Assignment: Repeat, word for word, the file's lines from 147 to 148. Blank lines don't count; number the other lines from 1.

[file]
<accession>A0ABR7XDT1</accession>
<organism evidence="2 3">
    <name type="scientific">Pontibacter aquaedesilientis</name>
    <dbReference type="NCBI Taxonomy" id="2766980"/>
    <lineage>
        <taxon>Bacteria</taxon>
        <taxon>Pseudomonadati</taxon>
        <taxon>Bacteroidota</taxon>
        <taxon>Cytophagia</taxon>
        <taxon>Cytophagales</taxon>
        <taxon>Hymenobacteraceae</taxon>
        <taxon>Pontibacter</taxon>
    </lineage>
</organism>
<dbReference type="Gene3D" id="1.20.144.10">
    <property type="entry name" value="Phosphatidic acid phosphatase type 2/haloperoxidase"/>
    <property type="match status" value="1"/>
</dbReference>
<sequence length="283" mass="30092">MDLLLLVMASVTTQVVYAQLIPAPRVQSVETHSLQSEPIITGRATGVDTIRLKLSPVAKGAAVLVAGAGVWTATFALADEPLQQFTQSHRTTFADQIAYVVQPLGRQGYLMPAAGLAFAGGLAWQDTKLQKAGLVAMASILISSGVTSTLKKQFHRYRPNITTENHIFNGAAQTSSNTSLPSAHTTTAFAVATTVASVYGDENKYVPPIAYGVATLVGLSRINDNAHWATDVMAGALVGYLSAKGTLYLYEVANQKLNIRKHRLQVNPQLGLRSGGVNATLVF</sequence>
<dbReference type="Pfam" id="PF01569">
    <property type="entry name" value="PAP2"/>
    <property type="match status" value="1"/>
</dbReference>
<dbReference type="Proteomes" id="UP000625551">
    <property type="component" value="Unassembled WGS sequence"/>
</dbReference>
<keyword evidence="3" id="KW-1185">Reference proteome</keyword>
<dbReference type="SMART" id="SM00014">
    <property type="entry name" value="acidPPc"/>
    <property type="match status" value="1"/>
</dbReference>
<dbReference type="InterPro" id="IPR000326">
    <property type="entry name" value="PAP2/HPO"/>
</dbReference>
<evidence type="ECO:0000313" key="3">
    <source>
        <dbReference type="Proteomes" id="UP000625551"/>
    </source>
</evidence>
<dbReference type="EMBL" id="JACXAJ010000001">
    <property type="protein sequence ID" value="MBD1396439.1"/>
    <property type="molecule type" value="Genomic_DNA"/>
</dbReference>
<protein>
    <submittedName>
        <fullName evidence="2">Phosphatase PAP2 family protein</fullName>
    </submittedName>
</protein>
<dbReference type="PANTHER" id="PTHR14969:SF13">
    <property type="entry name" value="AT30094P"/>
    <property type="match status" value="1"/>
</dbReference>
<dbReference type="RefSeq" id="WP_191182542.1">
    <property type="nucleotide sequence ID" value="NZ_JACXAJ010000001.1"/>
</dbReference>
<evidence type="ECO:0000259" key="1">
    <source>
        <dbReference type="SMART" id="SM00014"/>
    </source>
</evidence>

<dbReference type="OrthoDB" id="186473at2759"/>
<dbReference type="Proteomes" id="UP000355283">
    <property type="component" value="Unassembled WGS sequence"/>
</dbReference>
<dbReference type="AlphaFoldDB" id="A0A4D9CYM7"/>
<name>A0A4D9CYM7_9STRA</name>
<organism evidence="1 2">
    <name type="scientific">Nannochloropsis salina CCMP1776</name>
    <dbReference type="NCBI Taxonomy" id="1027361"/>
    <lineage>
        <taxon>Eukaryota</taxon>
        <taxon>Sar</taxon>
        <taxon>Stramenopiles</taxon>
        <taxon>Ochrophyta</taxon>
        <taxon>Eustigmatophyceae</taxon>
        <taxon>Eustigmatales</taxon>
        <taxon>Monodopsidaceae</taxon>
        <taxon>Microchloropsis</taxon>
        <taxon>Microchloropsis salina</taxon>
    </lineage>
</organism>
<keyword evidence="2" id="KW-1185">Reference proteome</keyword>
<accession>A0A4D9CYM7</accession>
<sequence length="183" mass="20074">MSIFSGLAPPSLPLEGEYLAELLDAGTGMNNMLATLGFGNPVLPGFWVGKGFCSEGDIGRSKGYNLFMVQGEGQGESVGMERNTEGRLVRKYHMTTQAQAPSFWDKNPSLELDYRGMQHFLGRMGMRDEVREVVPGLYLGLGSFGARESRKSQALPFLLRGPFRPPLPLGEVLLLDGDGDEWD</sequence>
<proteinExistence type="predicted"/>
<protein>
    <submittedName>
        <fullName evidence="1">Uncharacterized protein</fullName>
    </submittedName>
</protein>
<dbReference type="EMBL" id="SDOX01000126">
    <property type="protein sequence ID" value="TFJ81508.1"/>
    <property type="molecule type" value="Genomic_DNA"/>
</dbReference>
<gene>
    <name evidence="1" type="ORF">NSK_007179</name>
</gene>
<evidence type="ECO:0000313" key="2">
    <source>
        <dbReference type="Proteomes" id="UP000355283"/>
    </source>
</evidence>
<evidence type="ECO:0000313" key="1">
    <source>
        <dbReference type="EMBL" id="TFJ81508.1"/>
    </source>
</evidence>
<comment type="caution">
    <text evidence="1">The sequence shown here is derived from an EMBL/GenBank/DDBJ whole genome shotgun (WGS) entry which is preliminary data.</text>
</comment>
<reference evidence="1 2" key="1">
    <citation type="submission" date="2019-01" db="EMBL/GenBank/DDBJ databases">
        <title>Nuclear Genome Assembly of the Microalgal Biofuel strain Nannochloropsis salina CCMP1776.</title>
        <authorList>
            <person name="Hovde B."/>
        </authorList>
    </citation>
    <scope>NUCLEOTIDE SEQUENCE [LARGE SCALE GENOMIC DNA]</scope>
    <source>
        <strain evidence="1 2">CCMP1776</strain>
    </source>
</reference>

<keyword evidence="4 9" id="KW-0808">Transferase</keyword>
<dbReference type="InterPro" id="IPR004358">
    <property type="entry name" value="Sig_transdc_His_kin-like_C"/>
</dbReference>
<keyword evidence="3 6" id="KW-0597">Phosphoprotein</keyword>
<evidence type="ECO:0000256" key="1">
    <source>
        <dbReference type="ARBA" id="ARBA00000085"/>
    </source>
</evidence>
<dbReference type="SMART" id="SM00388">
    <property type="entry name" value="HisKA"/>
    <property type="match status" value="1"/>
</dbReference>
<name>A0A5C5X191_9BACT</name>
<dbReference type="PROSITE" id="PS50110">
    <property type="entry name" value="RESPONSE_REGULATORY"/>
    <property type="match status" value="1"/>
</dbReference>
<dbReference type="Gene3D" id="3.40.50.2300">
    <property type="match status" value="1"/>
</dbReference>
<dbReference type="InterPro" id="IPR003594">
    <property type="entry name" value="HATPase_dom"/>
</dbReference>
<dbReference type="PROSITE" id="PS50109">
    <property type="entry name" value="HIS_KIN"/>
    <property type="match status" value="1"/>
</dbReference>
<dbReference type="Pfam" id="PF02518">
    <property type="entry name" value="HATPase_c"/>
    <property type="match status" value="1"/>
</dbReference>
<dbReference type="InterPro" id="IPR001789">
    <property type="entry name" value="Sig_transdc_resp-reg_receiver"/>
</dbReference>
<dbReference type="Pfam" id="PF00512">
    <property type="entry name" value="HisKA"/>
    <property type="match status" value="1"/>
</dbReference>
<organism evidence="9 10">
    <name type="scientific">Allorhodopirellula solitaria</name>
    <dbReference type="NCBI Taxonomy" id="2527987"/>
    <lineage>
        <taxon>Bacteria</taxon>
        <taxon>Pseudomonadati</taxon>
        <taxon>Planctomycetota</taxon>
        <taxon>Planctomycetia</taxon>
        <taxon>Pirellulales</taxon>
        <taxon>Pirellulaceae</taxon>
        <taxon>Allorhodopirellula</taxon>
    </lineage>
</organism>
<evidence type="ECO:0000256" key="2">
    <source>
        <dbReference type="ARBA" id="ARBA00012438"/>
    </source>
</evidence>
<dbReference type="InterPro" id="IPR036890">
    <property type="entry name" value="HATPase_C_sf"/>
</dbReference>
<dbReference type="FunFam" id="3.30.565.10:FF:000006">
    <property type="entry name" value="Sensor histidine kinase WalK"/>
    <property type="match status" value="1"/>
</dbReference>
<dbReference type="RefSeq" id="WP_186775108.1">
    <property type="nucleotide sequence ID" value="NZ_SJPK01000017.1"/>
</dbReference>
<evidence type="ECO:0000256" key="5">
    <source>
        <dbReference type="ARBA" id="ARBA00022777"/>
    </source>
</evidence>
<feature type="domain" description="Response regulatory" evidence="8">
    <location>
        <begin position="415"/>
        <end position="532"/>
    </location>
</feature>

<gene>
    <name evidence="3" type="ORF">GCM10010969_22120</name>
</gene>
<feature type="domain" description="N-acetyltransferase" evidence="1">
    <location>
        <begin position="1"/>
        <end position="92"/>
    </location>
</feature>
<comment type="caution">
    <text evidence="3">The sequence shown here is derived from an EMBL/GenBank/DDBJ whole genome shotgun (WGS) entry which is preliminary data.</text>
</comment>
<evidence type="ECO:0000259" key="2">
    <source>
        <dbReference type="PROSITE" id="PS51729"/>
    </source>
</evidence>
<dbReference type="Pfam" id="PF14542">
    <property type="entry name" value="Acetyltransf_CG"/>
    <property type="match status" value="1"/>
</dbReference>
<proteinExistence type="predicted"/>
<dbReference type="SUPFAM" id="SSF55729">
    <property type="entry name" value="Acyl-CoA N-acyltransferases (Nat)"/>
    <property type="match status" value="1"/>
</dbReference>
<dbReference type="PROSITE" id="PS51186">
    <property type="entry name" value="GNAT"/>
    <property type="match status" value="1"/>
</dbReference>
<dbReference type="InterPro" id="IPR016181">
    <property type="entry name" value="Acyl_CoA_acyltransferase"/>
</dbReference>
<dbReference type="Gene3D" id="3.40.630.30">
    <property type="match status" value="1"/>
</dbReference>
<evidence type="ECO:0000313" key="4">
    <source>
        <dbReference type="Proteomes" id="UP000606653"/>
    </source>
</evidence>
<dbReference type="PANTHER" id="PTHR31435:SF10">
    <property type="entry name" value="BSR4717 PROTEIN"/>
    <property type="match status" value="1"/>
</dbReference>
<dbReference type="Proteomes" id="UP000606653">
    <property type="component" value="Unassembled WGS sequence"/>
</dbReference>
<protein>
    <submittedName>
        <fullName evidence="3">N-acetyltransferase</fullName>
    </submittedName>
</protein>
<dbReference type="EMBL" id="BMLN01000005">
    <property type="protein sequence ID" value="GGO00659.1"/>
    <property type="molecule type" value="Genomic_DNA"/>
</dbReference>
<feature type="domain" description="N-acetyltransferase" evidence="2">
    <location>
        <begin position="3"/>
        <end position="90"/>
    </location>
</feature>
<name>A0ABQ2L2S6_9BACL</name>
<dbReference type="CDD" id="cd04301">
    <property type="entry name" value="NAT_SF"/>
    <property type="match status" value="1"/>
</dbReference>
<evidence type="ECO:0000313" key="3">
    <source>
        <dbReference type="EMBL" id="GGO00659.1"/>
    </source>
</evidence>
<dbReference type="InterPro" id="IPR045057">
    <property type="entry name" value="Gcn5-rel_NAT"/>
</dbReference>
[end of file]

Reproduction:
</dbReference>
<dbReference type="PROSITE" id="PS50109">